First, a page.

Launching MCTspaceLab’s Tree per House Initiative (TpHI)

MCTspaceLab's Vision with Tree per House toolkit

Authors: Shaharin Annisa and Rowa Elzain 
Tree per House Toolkit authors: MCTspaceLab team

Along the lines of MCTspaceLab’s long term vision ‘to provide high quality public spaces that promote socio-economic interaction along with the empowerment of the community’, and the aim ‘to enhance and develop existing neighbourhood through vibrant and sustainable public spaces’, MCTspaceLab brings to you the Tree per House Initiative (TpHI) as a first step towards initiating a long term change. After careful participatory research, the TpHI aims to address: The need for shaded walkways and the need for vibrant public spaces within a neighborhood.

يقدم لك MCTspaceLab مبادرة شجرة لكل بيت (TpHI) كخطوة أولى نحو الشروع في إحداث تغيير طويل المدى. وبعد بحث دقيق مع المجتمع  ، يهدف TpHI إلى معالجة الآتي: الحاجة إلى ممرات مظللة والحاجة إلى الأماكن العامة النابضة بالحياة داخل الحي. وهذا يتماشى مع رؤية MCTspaceLab طويلة المدى «لتوفير مساحات عامة عالية الجودة تعزز التفاعل الاجتماعي والاقتصادي مع تمكين المجتمع» ، والهدف «تعزيز وتطوير الأحياء القائمة من خلال 
الأماكن العامة النابضة بالحياة والمستدامة
Figure 1: Simplistic strategic plan for TpHI 

Introduction and background

Urbanization processes have taken momentum exponentially in the Sultanate of Oman since the oil boom of the 1970s. With the land lottery system (royal decree 81/84 and 125/2008 that allocates state-owned lands to Omani citizens for residential purposes as a scheme for housing public-welfare), the government has provided easier access to land ownership to their citizens. Rapid urbanization is thus tackled by authorities through provision of larger infrastructural development (eg. provision of streets, electricity, waste collection etc...) within city level whilst the smaller “urban living rooms” within a neighbourhood remain concerns for the residents to tackle. Hitherto, the Sultanate has been operating primarily with modes of top-down planning approaches following contemporary planning systems. However, as the population density in the capital city of Muscat starts to rise in the last decade, a need for incorporating other planning modes as well as actors is evident.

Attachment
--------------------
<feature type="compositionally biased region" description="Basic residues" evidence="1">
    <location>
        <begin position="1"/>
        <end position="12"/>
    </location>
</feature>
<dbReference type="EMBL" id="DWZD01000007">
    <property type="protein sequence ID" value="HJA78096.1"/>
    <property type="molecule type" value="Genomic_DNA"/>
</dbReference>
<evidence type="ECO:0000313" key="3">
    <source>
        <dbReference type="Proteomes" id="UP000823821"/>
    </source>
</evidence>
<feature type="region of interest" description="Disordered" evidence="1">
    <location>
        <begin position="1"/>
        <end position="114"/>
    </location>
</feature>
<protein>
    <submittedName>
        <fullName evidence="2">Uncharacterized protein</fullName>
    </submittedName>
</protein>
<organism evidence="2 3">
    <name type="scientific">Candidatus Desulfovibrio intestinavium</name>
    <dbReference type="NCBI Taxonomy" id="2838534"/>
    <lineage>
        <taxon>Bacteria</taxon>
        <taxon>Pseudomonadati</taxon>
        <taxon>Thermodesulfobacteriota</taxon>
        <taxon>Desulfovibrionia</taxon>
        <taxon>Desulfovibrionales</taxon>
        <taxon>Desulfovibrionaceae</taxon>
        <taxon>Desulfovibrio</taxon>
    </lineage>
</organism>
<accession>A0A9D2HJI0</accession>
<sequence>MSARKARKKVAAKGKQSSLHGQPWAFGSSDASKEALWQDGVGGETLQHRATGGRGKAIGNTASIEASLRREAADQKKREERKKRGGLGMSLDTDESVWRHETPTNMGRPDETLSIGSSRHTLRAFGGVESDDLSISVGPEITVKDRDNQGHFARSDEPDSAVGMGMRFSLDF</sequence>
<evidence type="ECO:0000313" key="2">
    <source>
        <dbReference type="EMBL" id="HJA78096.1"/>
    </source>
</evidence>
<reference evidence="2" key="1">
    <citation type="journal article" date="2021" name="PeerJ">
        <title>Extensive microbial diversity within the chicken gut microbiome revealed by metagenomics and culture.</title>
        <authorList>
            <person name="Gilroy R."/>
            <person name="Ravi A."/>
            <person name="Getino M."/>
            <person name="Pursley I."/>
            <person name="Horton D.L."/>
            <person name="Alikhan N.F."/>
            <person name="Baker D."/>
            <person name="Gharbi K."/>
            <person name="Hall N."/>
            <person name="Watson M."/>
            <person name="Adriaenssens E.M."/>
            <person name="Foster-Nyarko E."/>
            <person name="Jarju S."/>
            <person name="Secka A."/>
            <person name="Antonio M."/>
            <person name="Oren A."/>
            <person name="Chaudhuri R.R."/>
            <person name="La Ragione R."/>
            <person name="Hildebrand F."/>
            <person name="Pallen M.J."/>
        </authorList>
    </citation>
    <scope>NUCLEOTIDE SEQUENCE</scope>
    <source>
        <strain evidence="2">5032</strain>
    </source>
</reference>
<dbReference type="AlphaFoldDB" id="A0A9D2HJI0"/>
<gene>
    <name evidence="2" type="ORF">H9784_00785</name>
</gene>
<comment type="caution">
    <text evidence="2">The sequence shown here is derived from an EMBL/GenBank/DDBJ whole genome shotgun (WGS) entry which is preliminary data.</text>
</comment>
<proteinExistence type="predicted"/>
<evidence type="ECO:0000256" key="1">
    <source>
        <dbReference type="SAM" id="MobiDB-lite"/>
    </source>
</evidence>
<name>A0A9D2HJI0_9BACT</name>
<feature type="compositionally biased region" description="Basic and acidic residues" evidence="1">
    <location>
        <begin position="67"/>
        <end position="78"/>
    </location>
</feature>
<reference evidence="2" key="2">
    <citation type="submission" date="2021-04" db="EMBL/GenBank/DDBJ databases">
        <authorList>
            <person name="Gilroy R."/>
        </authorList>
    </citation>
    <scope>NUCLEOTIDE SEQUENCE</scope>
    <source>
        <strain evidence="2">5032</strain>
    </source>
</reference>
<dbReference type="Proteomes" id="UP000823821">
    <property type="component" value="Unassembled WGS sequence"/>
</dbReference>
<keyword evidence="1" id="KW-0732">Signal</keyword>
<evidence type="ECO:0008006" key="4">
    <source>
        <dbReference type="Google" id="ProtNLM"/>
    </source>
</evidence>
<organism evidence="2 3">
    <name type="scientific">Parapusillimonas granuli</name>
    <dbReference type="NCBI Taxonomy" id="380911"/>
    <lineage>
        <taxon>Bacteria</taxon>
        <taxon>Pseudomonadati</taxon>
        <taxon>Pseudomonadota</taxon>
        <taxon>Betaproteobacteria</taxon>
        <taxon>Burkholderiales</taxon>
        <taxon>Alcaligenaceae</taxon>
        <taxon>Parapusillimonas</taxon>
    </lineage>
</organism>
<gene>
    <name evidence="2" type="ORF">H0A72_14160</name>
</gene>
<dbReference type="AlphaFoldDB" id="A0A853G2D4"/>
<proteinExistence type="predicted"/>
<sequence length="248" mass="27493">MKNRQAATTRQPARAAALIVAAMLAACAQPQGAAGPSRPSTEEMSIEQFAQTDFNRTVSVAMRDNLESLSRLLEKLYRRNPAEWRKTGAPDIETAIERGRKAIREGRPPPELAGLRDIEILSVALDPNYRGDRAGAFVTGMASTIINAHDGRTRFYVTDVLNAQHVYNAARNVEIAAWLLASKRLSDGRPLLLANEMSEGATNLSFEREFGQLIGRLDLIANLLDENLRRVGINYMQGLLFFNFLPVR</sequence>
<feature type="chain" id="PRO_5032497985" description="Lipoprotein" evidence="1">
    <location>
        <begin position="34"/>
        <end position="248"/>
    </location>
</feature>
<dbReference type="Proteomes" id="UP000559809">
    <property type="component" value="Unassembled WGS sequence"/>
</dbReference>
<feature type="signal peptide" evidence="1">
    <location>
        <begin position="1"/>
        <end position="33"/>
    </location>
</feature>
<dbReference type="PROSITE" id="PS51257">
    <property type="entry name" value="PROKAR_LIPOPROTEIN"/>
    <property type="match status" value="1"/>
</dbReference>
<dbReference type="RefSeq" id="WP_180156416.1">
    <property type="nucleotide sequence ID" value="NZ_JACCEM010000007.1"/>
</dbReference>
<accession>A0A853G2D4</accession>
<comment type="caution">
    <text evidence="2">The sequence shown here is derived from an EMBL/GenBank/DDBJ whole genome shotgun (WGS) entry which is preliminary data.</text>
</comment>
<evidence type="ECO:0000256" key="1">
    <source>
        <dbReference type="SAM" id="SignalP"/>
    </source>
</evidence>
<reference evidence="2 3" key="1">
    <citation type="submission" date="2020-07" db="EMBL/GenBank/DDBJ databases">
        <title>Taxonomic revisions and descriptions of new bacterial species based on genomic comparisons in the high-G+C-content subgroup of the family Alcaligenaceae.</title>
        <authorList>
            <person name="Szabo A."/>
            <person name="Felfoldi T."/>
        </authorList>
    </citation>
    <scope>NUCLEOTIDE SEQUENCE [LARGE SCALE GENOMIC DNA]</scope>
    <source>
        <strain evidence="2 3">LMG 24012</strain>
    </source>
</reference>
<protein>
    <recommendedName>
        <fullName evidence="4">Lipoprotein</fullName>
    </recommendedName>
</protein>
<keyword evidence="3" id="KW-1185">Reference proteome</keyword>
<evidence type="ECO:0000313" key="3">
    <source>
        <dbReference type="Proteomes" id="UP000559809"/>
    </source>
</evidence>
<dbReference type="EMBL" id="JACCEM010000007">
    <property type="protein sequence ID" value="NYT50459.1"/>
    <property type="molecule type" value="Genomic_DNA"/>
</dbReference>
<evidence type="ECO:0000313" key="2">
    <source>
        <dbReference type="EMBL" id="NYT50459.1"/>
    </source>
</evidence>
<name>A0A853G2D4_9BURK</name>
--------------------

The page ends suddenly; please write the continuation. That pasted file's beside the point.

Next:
MCTspaceLab finds potential to tap into the discussion of organization and usage of space at the neighborhood level. At this level, we believe, that the empowered citizens can take charge to appropriate the spaces around them as per their need. MCTspaceLab, works as a facilitator in the process and provides capacity building workshops, while the residents take matters into their own hands. The Tree per House Initiative is step in the direction of bringing about the participation of the community in the development of their neighbourhood spaces.

What is ‘Tree per House Initiative (TpHI)’?

Tree per House Initiative (TpHI) aims to explore the potential of bottom-up planning, in the context of Muscat. In order to explain the TpHI, a clear understanding of the current land division and ownership within neighborhoods in Muscat is required. The two primary defining elements in a streetscape within a neighborhood is the individual plot boundary of residential or commercial/residential buildings that are privately owned followed by the street network that is a space provided and regulated by the local municipality. Between those two well defined spaces, is a connecting buffer space. This buffer zone in particular exhibits a different system as it is built and regulated by the individual plots, yet is it a semi-public space that is owned by the municipality. Building on this, the TpHI identifies and seizes to optimise these spaces within neighborhoods that are semi-public.

These semi-public spaces are often large interlocked used for as parking spaces for the individual plots or as an undefined path for pedestrians walking. Hence the mirco-climate of these areas tend to be heat-islands due to the surrounding surfaces, making the walk for the pedestrian unbearable. Furthermore, kids often make these residual spaces their play areas in the evening, claiming it temporarily. Men gather around in some of these spaces before or after prayers to exchange small talk with neighbours. Women and the elderly population also show similar behaviour, while occasionally sipping their evening tea, or returning from grocery stores. However, a lack of proper small-scale street furniture keeps these encounters short and minimal. While necessary activities still take place, social activities are kept in check, even though these spaces hold high potential for social interaction. The Tree per House Initiative aims to address the two needs of residents touched upon in the previous paragraph: The need for shaded walkways and vibrant public spaces.